A senior loan collector for Bank of America (BoA) filed an affidavit in the U.S. District Court for the District of Massachusetts (Case number MDL2193) last week.
Simone Gordan, a Bank of America senior loan collector filed an affidavit in U.S. District Court for the District of Massachusetts last week stating BoA told their employees to lie to customers saying BoA had not received requested documents when, in fact, BoA had received the documents for home modifications.
Gordan stated the following under oath:
“Using the Bank of America computer systems I saw that hundreds of customers had made their required trial payments, sent the documents requested of them, but had not received permanent modifications. I also saw records showing that Bank of America employees have told people that documents had not been received when, in fact, the computer system showed that Bank of America had received the documents. This was consistent with the instructions my colleagues and I were given. We were told to lie to customers and claim that Bank of America had not received documents it had requested, and that it had not received trial payments (when in fact it had). We were told that admitting that the bank received documents would “open a can of worms” since the bank was required to underwrite a loan modification within 30 days of receiving those documents and it did not have sufficient underwriting staff to complete the underwriting in that time….”
Further, six former BoA employees have alleged in court documents that the bank deliberately denied loan modifications to homeowners who were eligible and deliberately lied to the homeowners on the status of their documents and mortgage payments. These six former employees worked at BoA centers throughout the United States and not at one particular branch. Their affidavits, dated June 7th 2013 are more, in a long list of accusations, of mishandling by BoA and other top U.S. Banks.
These former BoA employees also said the bank rewarded their customer service representatives cash bonuses and gift cards (to stores such as Bed Bath & Beyond and Target) when they successfully foreclosed on homes. As an example, a BoA employee who successfully placed 10 or more accounts into foreclosure in a month’s time could receive $500 as a bonus. Employees who did not ‘make the numbers each month’ were disciplined and sometimes fired.
Their statements also included that about every 2 weeks, the bank would “clean out its HAMP backlog in what they called the blitz”. During a blitz, the bank would decline thousands of loan modification requests merely because the documents were more than 60 months old. According to court documents, BoA managers would roam the floor with headsets and were able to listen in to employees without any warning. Employees were told to falsify computer records.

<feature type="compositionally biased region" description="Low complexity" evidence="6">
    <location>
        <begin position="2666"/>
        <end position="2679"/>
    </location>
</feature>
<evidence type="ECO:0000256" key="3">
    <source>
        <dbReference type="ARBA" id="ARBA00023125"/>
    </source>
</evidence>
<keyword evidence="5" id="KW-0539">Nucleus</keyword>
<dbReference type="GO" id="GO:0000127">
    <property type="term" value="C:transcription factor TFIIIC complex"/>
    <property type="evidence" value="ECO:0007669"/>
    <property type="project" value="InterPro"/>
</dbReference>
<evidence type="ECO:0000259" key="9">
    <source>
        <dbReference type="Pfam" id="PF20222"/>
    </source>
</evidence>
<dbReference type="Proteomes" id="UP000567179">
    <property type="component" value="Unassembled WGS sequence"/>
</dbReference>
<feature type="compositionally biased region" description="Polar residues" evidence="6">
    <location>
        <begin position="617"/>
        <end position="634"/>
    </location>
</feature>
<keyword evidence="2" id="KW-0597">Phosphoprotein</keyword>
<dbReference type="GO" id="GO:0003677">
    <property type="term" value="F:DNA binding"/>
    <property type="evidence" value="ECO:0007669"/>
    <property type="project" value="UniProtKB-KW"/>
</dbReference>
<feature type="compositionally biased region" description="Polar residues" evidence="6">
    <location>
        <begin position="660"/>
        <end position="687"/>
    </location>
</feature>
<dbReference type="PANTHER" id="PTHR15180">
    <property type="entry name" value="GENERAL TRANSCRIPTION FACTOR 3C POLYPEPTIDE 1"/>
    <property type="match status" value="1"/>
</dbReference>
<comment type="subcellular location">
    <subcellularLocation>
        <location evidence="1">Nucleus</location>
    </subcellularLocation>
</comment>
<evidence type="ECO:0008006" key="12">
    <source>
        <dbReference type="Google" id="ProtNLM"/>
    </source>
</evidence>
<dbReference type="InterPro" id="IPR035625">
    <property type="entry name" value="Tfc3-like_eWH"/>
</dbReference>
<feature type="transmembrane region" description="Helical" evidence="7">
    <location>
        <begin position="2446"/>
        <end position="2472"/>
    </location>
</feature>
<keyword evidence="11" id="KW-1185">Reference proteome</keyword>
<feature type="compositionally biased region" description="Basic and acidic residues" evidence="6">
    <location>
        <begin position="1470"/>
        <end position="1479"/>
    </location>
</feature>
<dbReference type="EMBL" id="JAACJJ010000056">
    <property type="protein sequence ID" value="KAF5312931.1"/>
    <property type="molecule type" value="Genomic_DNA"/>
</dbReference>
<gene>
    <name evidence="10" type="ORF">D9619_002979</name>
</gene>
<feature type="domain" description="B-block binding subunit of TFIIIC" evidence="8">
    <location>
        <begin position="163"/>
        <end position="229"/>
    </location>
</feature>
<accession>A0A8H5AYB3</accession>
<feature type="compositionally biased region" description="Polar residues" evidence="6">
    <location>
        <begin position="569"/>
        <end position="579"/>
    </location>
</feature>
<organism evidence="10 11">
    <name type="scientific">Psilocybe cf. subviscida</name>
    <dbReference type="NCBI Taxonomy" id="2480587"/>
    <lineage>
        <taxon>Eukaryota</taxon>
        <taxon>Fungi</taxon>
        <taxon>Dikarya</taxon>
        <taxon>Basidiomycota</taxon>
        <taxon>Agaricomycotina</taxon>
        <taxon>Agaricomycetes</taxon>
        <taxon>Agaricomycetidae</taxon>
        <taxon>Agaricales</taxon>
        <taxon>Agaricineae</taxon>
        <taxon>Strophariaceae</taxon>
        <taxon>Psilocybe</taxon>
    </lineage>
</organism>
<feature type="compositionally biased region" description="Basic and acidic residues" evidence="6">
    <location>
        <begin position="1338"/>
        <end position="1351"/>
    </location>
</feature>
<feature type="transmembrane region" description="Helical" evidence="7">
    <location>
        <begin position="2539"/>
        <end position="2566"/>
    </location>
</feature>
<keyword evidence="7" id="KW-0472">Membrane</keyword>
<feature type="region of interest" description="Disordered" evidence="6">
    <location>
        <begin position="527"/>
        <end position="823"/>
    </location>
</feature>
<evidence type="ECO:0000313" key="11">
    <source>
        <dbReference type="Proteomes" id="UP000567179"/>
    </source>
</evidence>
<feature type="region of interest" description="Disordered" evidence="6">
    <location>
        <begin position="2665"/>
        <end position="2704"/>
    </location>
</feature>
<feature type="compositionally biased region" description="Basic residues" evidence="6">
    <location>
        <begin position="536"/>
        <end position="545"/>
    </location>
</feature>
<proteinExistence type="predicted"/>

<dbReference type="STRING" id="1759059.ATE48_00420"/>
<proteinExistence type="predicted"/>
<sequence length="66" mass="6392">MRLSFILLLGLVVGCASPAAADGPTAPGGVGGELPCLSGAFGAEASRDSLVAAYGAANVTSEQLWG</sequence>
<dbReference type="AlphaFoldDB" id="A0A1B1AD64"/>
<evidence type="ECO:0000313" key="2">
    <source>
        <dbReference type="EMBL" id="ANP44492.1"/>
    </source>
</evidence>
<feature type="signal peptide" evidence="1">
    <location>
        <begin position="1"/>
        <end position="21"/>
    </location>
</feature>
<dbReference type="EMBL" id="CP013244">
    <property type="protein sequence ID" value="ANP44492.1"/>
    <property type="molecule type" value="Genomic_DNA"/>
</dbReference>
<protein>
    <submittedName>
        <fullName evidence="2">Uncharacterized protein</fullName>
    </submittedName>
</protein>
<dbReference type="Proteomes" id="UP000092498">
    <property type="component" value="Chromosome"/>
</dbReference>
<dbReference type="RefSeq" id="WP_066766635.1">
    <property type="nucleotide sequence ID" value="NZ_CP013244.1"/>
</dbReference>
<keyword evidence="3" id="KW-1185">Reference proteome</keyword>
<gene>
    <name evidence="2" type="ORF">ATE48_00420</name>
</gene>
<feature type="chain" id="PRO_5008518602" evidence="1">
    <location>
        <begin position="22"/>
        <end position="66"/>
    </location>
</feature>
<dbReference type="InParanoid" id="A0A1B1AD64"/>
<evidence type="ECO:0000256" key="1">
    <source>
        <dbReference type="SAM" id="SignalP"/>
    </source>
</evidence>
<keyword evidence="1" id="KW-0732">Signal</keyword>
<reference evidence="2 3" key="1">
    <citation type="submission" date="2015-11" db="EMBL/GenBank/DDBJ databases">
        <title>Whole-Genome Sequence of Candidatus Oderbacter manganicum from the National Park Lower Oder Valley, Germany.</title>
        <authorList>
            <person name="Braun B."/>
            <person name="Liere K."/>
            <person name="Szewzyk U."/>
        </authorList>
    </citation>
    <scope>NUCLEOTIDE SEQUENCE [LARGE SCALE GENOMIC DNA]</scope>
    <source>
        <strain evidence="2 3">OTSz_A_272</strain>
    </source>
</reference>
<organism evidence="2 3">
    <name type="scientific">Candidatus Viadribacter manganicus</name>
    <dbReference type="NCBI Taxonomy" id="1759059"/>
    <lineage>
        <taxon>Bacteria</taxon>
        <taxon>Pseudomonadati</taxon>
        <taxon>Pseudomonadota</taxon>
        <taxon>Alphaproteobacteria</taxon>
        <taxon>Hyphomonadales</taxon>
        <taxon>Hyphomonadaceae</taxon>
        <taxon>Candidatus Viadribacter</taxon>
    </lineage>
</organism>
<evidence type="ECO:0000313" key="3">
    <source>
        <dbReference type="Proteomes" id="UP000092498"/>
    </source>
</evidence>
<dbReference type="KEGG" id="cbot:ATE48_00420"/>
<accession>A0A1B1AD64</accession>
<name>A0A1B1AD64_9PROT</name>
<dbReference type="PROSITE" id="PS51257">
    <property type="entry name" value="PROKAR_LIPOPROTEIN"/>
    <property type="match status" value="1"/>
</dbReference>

In an affidavit by William Wilson, who worked in BoA’s Charlotte, North Carolina office, he said “Once a HAMP application was delayed or rejected, BoA would offer an in-house alternative, charging as high as 5% when the loan could have been modified for 2% under HAMP.” Wilson, a case management team manager told his supervisors these practices were “ridiculous and immoral”. He was fired August, 2012.
These former employees also alleged in their testimony that the bank falsified information it reported to the government by stating they had given more HAMP loans than they actually had.
BoA Home Loans spokesperson Rick Simon said the bank had successfully completed more modifications than any other servicer under HAMP.
Bank of America was one of four other banks that reached the landmark $25 billion settlement in 2012 after employees revealed they “robo-signed” documents without verifying as required by law. Just recently the Attorney Generals of New York and Florida accused BoA of violating the terms of that $25 billion settlement.
Meanwhile, customers continue to receive notices their documents haven’t been received by the bank and homeowners continue to send and re-send the same documents back to the bank as requested.
More than 18,000 homeowners have filed complaints about Bank of America since 2012 with the Consumer Financial Protection Bureau (CFPB). The CFPB is a new agency created to help consumers.
HAMP was recently extended to 2015.
Keith A. Gantenbein, Jr. is a Colorado consumer advocate attorney, foreclosure defense and real estate attorney located in Denver and servicing all of Colorado. His foreclosure defense practice includes: foreclosure prevention, foreclosure assistance, loan modifications, short sales, and all other foreclosure defense legal assistance. He also handles bankruptcies, mortgage negotiations, lender liability, real estate,civil litigation, debt defense, debt harassment, contracts and landlord/tenant. If you think you will be facing debt collection, foreclosure, or are in the foreclosure process, or have had a wrongful foreclosure, contact Keith Gantenbein at (303) 618-2122 for a one-hour consultation where he will discuss your situation and go over all your options with you.